There are many different ways to approach innovation. It’s a concept that continues to evolve and change, providing new opportunities to produce development outcomes. While it was once considered the domain of the hero individual, it is now far more common for those at the centre of the innovative process to invite in a range of opinions to help improve their idea. Rather than closing themselves off from the world and toiling with a problem alone, innovators, and the innovative process, have become far more open.
Having spent the last nine years supporting innovations in the diverse areas of food, water, aquaculture, manufacturing and community data, we at SecondMuse have come to realise that for some problems, open innovation simply is not enough. The reality is that a lot of the problems that our world faces today are global ones, each with a complex series of interconnected causes that pay little attention to natural or manmade borders. Add to this the fact that supply chains have also become globalised, and it becomes clear that locally focused solutions alone can only go so far. What our world needs is an approach that connects these local solutions to their global contexts – solutions that can actually be implemented in the real world. To do this, we need networks.
For the past three years, SecondMuse and the iXc have been testing a new approach to development innovation that moves beyond the individual, or even the open call, and brings together diverse networks of actors for a more holistic type of problem solving. You have probably heard the saying that it takes a village to raise a child. Well, we believe that it takes a network to raise an innovation. We call this approach Network-Centred Innovation (NCI), and see it as the next step in development innovation’s evolution.
How this works is that NCI networks are made up of actors from all across the domain of the challenge. What unites them is their commitment to finding lasting solutions and their desire to truly collaborate with others in order to do so. By harnessing the collective resources of the network, NCI is able to hone in on the problem that needs to be solved, bring in those who can help to address it, before finding, refining and supporting the innovations that are best positioned to catalyse change.
Through the DFAT and SecondMuse partnership, networks have begun to address challenges of malnutrition, and sustainable aquaculture. In just the past twelve months, our NCI approach has brought together over 500 experts and innovators, including high-impact companies such as NIKE, Ikea, Intel, Google, and Coles. As more and more of these big companies get involved in development challenges, we have a unique opportunity to connect them with other unlikely players who are working in the same space. Despite how beneficial these interactions have proven to be, they are incredibly uncommon outside of NCI. “The differentiator here is unconventional partners,” says IKEA’s Håkan Nordkvist, “and the strong conviction among the partners about the necessity to innovate and disrupt, to enable the future we want to live in.”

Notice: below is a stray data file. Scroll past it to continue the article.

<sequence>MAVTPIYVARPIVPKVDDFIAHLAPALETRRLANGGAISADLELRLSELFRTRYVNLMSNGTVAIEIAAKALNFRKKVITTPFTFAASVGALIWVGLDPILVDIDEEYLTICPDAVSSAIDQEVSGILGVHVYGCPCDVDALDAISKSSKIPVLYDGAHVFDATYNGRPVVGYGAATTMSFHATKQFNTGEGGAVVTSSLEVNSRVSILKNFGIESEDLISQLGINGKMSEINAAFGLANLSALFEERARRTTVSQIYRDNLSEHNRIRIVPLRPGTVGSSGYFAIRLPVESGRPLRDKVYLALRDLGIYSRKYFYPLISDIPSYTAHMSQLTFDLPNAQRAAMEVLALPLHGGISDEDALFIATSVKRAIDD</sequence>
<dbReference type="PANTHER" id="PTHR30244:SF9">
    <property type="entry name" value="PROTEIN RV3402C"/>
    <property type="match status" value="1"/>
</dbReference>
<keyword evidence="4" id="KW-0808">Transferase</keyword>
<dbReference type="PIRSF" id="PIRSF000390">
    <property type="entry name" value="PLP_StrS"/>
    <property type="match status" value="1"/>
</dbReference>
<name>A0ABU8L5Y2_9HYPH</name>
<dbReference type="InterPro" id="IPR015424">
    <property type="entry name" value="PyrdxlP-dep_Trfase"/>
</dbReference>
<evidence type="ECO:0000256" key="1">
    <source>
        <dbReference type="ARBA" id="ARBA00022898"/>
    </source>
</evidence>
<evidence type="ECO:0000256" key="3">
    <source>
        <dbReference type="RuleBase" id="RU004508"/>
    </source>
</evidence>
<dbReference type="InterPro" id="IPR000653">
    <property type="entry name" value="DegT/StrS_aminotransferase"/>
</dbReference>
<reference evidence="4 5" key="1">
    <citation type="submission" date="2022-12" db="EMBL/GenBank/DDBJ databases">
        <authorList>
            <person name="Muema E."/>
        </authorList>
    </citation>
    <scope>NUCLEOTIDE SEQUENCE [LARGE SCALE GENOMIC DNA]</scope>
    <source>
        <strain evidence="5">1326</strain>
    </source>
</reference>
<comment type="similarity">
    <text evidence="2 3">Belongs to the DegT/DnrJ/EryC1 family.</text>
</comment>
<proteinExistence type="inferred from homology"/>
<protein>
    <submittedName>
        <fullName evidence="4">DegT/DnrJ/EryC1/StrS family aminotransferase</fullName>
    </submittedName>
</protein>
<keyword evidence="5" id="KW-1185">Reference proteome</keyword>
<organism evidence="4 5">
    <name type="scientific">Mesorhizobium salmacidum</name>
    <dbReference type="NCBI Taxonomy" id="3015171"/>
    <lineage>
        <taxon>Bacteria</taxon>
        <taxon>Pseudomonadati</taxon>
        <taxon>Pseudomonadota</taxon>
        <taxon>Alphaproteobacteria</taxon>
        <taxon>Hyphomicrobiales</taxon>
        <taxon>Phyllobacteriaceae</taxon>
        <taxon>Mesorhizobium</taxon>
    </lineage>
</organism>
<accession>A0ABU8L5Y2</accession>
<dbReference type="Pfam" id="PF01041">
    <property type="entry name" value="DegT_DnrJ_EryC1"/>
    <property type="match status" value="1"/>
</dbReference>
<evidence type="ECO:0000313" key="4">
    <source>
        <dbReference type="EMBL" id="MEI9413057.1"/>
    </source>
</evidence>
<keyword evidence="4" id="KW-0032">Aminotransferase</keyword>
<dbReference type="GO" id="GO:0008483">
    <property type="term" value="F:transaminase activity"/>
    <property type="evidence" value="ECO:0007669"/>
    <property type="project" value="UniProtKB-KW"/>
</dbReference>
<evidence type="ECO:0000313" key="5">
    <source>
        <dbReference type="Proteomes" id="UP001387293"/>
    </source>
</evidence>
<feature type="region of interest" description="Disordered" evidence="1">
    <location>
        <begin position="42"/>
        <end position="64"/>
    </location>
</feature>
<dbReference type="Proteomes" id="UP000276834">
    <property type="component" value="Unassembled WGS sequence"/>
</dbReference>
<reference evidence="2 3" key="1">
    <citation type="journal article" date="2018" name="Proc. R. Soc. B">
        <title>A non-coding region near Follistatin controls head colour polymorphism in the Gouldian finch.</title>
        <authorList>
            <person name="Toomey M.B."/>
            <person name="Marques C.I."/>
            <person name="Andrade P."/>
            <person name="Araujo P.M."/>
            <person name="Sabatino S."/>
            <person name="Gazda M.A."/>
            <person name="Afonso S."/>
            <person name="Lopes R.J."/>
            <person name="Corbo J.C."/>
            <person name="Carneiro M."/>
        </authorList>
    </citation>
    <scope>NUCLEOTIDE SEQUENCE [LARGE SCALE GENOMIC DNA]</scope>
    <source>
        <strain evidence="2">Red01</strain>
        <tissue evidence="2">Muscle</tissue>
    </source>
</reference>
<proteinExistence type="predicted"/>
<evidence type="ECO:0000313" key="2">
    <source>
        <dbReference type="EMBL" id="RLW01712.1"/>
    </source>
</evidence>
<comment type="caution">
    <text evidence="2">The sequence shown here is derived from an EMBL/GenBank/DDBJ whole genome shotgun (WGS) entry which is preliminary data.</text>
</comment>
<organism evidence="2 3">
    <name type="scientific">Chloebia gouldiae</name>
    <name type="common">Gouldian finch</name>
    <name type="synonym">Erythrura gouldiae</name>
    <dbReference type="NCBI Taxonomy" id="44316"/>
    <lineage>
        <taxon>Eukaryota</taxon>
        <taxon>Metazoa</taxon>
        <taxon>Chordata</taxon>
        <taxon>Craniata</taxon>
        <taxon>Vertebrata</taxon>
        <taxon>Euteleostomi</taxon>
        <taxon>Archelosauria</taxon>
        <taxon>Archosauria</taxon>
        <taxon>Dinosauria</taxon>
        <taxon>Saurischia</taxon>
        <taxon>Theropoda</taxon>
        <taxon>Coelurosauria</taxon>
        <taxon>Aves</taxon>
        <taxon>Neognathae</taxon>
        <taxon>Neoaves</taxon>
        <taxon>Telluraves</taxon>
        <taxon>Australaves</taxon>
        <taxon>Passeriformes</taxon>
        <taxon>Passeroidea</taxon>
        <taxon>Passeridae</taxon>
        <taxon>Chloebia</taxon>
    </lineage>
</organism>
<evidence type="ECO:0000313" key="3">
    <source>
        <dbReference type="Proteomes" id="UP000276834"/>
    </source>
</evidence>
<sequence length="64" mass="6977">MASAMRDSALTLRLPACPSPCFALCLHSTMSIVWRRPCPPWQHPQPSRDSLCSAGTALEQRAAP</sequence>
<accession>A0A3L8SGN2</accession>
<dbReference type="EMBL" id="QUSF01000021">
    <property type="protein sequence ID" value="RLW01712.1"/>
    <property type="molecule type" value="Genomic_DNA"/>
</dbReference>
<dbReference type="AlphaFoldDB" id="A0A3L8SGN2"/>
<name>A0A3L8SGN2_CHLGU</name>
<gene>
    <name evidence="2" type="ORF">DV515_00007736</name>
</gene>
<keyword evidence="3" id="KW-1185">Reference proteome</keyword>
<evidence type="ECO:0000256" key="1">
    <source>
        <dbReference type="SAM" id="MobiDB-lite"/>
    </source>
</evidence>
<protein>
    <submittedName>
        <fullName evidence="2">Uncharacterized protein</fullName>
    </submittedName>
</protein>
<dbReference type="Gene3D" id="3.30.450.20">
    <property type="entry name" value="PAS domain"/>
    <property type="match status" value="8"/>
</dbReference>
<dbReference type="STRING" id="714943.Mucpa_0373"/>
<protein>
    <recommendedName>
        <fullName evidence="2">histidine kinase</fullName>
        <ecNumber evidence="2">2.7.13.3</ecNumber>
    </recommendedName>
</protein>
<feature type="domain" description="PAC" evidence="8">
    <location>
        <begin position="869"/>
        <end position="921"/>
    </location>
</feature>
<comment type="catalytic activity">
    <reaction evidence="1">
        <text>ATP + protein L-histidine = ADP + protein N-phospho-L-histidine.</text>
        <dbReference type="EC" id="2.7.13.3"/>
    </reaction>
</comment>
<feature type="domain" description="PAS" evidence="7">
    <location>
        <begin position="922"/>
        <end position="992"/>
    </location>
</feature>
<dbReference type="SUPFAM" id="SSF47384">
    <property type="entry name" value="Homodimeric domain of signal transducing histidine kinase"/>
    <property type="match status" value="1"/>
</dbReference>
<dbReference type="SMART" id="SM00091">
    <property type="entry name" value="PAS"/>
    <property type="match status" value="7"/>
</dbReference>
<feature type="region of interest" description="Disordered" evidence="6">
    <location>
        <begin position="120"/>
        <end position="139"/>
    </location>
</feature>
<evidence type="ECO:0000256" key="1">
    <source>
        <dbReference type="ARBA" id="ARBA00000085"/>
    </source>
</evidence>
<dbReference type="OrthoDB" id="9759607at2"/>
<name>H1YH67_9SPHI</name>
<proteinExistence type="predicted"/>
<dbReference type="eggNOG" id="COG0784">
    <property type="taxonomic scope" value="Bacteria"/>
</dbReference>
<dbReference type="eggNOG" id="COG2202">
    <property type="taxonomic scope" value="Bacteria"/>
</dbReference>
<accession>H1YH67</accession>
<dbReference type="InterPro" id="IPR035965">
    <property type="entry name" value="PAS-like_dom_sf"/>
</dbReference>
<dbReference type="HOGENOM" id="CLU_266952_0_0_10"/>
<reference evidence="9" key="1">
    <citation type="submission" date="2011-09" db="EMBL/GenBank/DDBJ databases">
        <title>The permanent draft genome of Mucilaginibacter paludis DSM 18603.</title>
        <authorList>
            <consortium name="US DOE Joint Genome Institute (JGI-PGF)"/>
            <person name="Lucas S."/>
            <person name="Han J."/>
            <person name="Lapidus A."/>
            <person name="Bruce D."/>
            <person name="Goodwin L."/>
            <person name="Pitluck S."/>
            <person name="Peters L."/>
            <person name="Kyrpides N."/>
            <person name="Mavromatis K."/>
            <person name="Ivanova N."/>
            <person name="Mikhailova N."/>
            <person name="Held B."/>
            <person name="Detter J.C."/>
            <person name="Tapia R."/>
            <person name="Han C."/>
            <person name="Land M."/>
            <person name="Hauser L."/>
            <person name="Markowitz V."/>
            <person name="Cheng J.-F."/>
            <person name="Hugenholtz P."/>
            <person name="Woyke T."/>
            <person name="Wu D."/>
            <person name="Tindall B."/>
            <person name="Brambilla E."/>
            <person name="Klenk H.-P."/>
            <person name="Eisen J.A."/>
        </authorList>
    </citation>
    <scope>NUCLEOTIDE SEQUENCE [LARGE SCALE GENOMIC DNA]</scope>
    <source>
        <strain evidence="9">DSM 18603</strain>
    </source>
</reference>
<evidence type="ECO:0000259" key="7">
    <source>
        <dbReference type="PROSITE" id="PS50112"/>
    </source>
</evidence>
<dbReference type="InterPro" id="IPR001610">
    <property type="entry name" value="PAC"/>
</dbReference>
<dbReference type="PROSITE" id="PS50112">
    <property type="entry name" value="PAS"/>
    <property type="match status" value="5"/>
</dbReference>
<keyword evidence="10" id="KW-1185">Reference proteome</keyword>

The ability to work within a unified network is equally as beneficial to the smaller companies and groups that are looking to create the greatest impact with their innovation by getting it to a global market. Mark Noyce, the CEO of Australian-based environmental innovation company Biofilta says that the NCI approach “represents a once-in a life-time opportunity to get in front of some really game-changing companies and people that can make a difference.”
“While the strength of NCI lies in the diversity of its networks,” says SecondMuse partner Stuart Gill “it is essential that all who contribute are committed to advancing a shared vision.” Through these unique and powerful networks, NCI provides us all with a chance to work together, and be collectively responsible for changing our future for the better.
This is the first in a five part series on the role of the network in innovation. Watch this space for case studies of how NCI works in action.
About the author:
Rachael Imam is a Communications Associate at the Network-Centred Innovation Company SecondMuse. Her work in the advertising industry, combined with her study of development and experiences creating multimedia content abroad have exposed Rachael to a range of unique perspectives and ideas. She endeavours to share stories of progress from around the world in a way that is informative, accessible and entertaining. SecondMuse is a close collaborator of the innovationXchange, working on projects such as, the Pacific Humanitarian Challenge, the Blue Economy Challenge, Frontier Innovators and LAUNCH Food.
Contact Rachael for more information on NCI and the work of SecondMuse.